Au Revoir Bangkok

The Golden Mount

The Golden Mount (Photo credit: Wikipedia)

 

After three nights and two full days, we were saying farewell to Bangkok. The Thai Airways flight for Luang Prabang, Laos, had just taken off and Bangkok was quickly disappearing beneath the heavy smog. The plane was a mix of Thai pilgrims going to the spiritual Luang Prabang and international travellers headed for Laos. On the coach to the plane, Alf had given his seat to an elderly gentleman with a bad leg and the pilgrims then seemed to befriend him (we were to see them again in Luang Prabang).

Our second day in Bangkok was a mix of sight-seeing and shopping. We had visited Bangkok’s many tourist attractions on previous trips. We tend to use Bangkok as a convenient hub whilst visiting South East Asia. (AirAsia, the world’s number 1 budget airline has a dual hub in Bangkok and Kuala Lumpur).

In the morning we visited the Wat Saket or The Golden Mount. Trying to avoid Bangkok horrendous traffic, we took the Skytrain to the Victory Monument station and then took a taxi but still spent about an hour in traffic jams. However, the visit to the monastery was certainly memorable. This very important Thai stupa where King Rama 1, builder of Thailand’s new capital Bangkok, performed the Royal bathing ritual here in the 18th century after which he officially became the Kingdom’s new ruler.  To reach the top, it is necessary to climb hundreds of steps but the views on the way up and at the top make it a worthwhile effort.

About noon, we took a tuk-tuk to the MBK Center (adjacent to National Stadium Skytrain station) but had to walk the last five minutes because the traffic was gridlocked. Alf was getting distinctly twitchy with the traffic fumes in the stationery tuk-tuk. The MBK Center is probably our favourite shopping experience in Bangkok; it has everything from designer name copy bargains, for example, handbags, shoes, jewellery, mobile phones and cameras all at bargain prices and in the Tokyu department store on the second floor and third floors are the fashions, where amazing bargains are to be had for the whole family (the January sales are unbelievable). The sixth floor is a true Aladdin’s Cave – in the past, we’ve picked up padded winter jackets there, ahead of flying back to a European winter. It is packed with crowded small retail units and stalls selling all manner of clothing and fashion accessories. We usually start on the top floor and work our way down. It gets seriously busy as the day progresses and one often hears Russian, Mandarin and a wide variety of European languages; it’s also a particular favourite with Indian wholesalers, who buy in bulk there and ship back to India (this gives some clues on the price/quality mix). Each floor is distinctly different. The fifth floor has a wonderful selection of camera shops, whilst the fourth is given over to electronics, including computers, tablets and phones. It’s a good place to eat as well, with a wide variety of restaurants and food stalls. We were largely there to see what was new. Marilyn bought a rucksack for GBP 8 and Alf got a few tee-shirt bargains but we’re returning, as we have earmarked various items of interest for when we go back to Bangkok, before catching our flight back to Europe. To get to the MBK Center take the Skytrain to National Stadium and there’s an exit/walkway that leads to the second floor of the Tokyu Store.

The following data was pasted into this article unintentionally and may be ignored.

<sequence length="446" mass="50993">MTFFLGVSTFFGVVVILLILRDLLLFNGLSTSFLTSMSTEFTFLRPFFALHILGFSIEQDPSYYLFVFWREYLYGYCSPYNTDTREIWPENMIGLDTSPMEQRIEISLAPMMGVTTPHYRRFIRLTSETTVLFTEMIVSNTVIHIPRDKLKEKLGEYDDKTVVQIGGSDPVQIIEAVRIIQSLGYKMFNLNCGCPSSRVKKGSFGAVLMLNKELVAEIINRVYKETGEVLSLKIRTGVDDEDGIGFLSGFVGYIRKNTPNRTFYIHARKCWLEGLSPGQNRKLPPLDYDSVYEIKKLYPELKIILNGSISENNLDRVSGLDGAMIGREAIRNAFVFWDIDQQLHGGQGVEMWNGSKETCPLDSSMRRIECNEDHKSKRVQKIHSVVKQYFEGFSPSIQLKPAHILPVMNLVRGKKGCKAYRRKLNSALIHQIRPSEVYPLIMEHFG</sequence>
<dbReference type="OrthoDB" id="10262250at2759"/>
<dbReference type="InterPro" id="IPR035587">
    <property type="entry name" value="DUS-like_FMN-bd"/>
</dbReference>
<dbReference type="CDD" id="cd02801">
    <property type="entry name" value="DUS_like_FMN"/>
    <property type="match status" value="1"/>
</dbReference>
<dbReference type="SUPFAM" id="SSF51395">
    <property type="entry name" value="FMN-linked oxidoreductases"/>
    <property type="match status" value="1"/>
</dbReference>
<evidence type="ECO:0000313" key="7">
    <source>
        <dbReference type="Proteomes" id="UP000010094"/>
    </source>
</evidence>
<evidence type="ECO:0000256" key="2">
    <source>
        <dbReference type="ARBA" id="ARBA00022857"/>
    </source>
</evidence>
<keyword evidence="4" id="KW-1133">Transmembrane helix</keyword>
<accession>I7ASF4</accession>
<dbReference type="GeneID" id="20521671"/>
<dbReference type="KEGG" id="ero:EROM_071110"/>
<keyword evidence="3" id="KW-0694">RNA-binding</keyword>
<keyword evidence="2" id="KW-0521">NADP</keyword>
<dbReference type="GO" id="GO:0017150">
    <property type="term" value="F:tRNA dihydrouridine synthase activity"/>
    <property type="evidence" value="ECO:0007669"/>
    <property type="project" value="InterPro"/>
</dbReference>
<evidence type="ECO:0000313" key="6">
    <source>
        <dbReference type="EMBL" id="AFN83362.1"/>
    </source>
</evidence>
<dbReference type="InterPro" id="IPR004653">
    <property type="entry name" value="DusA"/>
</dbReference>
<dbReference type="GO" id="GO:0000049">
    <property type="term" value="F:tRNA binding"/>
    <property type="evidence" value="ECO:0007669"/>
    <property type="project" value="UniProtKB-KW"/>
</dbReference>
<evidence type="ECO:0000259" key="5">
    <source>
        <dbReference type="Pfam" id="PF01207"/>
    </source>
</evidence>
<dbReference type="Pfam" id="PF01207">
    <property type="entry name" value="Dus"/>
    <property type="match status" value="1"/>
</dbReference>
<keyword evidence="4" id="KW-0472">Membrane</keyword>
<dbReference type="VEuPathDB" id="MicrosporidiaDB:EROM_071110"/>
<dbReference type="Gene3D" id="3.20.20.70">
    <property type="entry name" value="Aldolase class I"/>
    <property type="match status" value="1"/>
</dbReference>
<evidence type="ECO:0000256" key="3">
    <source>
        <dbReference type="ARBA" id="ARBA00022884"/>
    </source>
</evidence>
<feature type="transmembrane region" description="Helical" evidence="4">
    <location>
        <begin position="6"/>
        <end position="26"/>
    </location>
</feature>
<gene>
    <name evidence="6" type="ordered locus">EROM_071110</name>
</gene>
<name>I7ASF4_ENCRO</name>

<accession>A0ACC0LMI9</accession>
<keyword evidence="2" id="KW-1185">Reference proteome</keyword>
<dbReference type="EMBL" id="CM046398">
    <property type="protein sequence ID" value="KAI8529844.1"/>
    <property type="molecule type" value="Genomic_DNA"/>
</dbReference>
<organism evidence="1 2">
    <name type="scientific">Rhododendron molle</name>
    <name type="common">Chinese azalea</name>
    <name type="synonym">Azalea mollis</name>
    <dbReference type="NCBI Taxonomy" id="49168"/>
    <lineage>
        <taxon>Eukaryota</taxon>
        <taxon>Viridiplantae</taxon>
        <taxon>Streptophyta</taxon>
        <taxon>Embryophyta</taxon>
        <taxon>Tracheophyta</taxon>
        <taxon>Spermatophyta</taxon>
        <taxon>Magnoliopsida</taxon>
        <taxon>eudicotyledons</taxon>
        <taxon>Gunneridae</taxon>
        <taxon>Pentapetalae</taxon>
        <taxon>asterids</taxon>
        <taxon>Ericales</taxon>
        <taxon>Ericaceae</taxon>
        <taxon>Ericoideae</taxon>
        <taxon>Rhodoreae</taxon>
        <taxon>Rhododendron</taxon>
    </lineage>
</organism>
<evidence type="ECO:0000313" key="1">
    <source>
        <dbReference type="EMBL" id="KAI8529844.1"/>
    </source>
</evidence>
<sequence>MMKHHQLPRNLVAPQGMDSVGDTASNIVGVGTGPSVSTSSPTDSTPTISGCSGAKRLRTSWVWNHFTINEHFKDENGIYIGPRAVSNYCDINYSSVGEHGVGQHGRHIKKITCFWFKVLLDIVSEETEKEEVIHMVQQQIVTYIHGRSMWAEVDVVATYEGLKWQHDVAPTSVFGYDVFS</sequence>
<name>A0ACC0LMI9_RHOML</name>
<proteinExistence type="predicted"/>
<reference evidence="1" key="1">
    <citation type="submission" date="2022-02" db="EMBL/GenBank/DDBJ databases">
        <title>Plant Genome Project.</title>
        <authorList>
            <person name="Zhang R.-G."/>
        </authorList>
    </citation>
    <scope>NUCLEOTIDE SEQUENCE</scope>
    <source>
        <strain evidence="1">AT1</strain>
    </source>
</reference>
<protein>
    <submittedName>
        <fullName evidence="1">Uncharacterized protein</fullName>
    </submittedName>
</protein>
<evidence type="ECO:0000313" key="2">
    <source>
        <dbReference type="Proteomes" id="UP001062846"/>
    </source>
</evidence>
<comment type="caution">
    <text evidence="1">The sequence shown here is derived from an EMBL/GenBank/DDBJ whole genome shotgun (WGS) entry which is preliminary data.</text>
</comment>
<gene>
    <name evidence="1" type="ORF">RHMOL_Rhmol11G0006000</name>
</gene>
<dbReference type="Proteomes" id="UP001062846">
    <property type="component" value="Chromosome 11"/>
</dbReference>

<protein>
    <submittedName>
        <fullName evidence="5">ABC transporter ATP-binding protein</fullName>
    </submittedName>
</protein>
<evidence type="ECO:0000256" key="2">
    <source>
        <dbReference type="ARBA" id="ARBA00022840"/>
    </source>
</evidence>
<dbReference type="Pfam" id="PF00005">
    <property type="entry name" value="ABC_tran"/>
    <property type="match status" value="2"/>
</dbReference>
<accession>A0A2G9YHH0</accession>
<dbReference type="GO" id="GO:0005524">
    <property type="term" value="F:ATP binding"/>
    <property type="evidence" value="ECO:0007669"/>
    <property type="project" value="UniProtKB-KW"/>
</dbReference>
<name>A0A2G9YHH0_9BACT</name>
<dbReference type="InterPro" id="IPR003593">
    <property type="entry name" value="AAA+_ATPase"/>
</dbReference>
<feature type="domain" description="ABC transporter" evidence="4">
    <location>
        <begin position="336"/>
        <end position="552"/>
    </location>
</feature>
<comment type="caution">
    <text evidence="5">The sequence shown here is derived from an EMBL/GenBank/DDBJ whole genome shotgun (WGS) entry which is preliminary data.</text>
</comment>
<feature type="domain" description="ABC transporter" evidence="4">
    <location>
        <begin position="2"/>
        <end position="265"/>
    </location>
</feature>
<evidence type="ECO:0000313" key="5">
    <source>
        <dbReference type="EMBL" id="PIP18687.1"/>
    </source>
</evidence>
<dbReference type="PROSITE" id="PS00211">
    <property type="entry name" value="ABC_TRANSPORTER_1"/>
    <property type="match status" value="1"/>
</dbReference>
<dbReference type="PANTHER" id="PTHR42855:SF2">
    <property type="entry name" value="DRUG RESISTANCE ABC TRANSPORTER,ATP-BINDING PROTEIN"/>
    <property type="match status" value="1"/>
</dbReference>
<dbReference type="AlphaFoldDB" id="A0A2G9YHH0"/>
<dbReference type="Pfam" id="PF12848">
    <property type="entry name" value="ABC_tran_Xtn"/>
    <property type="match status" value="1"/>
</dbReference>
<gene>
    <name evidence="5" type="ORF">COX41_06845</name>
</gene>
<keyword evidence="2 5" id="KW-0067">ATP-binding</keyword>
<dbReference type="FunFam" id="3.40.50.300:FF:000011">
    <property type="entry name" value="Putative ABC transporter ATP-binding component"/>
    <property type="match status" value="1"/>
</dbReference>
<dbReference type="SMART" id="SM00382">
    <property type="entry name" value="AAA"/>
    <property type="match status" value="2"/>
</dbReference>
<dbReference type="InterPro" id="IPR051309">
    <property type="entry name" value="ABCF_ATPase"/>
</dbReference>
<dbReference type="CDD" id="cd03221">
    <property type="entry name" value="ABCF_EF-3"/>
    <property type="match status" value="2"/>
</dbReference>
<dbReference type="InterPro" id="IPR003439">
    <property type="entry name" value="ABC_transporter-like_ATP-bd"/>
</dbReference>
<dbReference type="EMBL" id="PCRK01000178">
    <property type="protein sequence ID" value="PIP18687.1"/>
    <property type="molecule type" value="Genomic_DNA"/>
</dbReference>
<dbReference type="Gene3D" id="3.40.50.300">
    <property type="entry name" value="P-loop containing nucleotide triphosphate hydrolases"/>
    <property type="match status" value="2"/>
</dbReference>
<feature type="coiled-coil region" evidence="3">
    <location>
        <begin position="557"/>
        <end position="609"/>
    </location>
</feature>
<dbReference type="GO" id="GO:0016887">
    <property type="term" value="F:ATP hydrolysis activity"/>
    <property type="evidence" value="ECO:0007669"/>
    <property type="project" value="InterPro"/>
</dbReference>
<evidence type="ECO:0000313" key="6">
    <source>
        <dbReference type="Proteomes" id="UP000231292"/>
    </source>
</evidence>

This morning at our hotel, we were reminded that Bangkok was just as attractive to Asian visitors and Westerners alike. There was a large group from an Asian country, clearly more used to chopsticks than Western cutlery. It was one of those people watching moments that we will share many times for sure. One particular lady was struggling trying to use a fork to eat a runny fried egg; so she put the egg on a slice of toast, doubled it over, then put her fork right through it – she was actually eating it like a toffee apple with the yoke running down her chin; she just could not work out how to use this thing called ‘a fork’ but I guess we westerners have problems with wet noodles on chopsticks when they slide right off.

Much as we love Bangkok, we realized that after a few days we were glad to be leaving for Laos, an altogether different country.

 

 

 

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